The Pamphlet Collection of Sir Robert Stout: Volume 33
Case VII.—Obstinate Skin Disease of Eight Years' duration
Case VII.—Obstinate Skin Disease of Eight Years' duration.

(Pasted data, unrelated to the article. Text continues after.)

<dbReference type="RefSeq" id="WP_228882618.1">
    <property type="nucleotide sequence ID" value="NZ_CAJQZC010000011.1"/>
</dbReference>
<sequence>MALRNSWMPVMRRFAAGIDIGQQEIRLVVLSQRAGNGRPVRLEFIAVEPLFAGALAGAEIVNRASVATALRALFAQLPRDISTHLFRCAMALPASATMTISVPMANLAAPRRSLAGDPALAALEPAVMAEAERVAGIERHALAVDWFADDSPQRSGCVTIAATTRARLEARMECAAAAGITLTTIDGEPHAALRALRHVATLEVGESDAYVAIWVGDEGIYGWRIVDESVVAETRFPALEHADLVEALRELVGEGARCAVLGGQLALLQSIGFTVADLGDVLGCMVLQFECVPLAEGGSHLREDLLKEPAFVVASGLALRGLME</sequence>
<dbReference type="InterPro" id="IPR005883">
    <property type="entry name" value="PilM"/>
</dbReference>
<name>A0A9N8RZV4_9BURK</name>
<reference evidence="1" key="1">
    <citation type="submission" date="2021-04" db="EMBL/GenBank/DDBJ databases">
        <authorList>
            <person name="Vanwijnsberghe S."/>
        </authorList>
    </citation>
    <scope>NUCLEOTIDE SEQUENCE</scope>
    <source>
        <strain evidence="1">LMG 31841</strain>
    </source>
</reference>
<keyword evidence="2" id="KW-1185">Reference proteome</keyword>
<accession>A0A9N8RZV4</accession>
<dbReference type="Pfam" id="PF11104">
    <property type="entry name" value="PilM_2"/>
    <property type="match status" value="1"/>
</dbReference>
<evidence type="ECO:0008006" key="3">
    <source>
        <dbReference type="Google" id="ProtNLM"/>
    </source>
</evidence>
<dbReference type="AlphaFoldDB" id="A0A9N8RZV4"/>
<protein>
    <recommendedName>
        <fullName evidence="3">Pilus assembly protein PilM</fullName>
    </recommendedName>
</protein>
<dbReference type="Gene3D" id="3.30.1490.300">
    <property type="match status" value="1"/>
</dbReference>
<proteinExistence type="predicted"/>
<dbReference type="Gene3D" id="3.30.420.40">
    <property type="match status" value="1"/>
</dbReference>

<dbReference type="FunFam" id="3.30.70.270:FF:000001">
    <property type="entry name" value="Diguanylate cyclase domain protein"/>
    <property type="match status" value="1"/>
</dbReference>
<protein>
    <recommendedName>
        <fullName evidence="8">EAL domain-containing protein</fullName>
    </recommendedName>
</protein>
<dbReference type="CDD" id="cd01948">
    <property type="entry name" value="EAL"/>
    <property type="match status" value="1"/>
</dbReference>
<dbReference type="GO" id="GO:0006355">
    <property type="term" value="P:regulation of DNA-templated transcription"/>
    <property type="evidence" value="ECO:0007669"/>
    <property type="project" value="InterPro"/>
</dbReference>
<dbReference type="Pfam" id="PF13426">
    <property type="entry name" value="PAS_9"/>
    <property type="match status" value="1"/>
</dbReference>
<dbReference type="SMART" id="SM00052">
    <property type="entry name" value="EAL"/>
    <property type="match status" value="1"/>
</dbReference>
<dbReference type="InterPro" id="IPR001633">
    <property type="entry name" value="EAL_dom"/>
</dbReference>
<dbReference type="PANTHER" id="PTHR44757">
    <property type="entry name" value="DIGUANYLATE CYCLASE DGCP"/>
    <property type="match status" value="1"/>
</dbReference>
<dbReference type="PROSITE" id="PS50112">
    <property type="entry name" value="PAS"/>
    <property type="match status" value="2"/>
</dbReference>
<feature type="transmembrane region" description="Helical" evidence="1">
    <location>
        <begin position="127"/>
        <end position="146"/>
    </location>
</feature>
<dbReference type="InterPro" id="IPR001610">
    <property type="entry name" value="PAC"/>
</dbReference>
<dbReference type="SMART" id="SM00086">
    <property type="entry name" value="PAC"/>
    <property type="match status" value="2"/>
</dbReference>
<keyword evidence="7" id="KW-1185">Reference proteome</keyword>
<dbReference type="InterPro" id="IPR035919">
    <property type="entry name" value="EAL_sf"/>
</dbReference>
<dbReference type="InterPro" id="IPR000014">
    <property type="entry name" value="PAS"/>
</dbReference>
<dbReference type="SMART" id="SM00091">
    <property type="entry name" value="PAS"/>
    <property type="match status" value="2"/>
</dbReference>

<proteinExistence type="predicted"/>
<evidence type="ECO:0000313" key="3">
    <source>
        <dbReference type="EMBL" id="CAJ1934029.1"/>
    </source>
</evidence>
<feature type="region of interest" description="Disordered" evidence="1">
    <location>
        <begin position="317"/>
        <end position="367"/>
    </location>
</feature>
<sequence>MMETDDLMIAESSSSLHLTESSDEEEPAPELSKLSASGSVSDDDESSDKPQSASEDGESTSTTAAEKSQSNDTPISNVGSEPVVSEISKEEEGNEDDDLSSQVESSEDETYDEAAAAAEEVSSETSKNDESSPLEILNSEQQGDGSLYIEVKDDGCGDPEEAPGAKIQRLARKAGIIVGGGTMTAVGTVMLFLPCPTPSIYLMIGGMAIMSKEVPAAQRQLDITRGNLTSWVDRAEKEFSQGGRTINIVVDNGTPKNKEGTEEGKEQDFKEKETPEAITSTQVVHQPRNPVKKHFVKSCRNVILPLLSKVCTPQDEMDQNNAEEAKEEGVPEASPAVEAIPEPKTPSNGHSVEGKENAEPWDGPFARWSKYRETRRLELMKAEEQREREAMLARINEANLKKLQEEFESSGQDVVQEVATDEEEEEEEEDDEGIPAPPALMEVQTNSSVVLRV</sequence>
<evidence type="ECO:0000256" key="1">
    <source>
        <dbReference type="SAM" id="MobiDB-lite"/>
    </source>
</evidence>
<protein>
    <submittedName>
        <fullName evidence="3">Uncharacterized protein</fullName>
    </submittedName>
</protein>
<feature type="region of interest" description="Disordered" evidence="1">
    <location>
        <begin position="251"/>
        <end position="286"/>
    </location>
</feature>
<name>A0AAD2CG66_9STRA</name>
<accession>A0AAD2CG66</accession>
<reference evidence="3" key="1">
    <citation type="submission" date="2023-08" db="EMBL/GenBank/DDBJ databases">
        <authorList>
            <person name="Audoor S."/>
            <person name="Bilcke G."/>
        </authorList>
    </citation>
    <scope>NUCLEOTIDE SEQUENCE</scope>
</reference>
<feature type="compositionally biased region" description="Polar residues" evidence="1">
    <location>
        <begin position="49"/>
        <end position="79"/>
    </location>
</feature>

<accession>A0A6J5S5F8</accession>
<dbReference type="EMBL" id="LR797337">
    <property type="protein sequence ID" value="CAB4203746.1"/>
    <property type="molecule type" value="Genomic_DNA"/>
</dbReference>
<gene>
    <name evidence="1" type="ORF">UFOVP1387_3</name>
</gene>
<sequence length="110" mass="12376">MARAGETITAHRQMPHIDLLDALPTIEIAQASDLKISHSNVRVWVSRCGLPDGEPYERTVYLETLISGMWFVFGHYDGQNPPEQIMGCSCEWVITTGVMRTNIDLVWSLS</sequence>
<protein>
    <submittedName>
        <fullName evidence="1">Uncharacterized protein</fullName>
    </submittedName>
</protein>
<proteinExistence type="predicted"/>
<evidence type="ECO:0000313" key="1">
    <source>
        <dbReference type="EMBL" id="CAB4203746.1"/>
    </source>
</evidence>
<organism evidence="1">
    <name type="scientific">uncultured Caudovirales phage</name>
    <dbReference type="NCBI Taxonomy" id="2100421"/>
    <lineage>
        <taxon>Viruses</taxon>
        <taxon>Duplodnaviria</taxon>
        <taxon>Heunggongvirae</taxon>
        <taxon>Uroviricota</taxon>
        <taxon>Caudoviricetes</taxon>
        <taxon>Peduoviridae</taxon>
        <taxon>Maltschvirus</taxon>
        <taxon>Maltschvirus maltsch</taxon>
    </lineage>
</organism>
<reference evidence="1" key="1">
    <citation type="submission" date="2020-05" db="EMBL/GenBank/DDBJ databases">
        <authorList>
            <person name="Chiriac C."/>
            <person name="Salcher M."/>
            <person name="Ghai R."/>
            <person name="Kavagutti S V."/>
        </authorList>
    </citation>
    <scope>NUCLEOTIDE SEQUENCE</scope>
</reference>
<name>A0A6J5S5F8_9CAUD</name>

This case is that of a clergyman, one of my own most valued friends, and probably the most rigidly conscientious servant of his Master that I have the privilege of knowing. He has had two considerable scars on his face for the last eight years, one above the right eyebrow, the other extending down the face between the cheek and nose. To the cure of this affection I set myself in right earnest several years ago; page 28 and after exhausting in vain all my resources, sent him for additional advice to some of the most eminent men in the profession, with a like result. For some years the clergyman had given up all hopes of ever finding any cure, and all thoughts of trying doctors more. Nor would he have thought of it yet, had I not rather abruptly asked him, about four or five weeks ago, 'Please, sir, will you oblige me by allowing mo to try and cure your face?' The astonishment which this abrupt question excited in my friend may perhaps be participated by the reader, when I inform him, that at that time I had never tried the sulphur cure. At the moment I was looking out for some of the most inveterate cases I could find, to put on its trial another plan of cure, scarcely, if at all, inferior to that of sulphur itself. From the importance of the subject, and to introduce to your notice the power of diet over diseases generally, please allow me to diverge a little from the sulphur, and tell you a short story about another medical practitioner, more insignificant than the Kirkcaldy doctor still.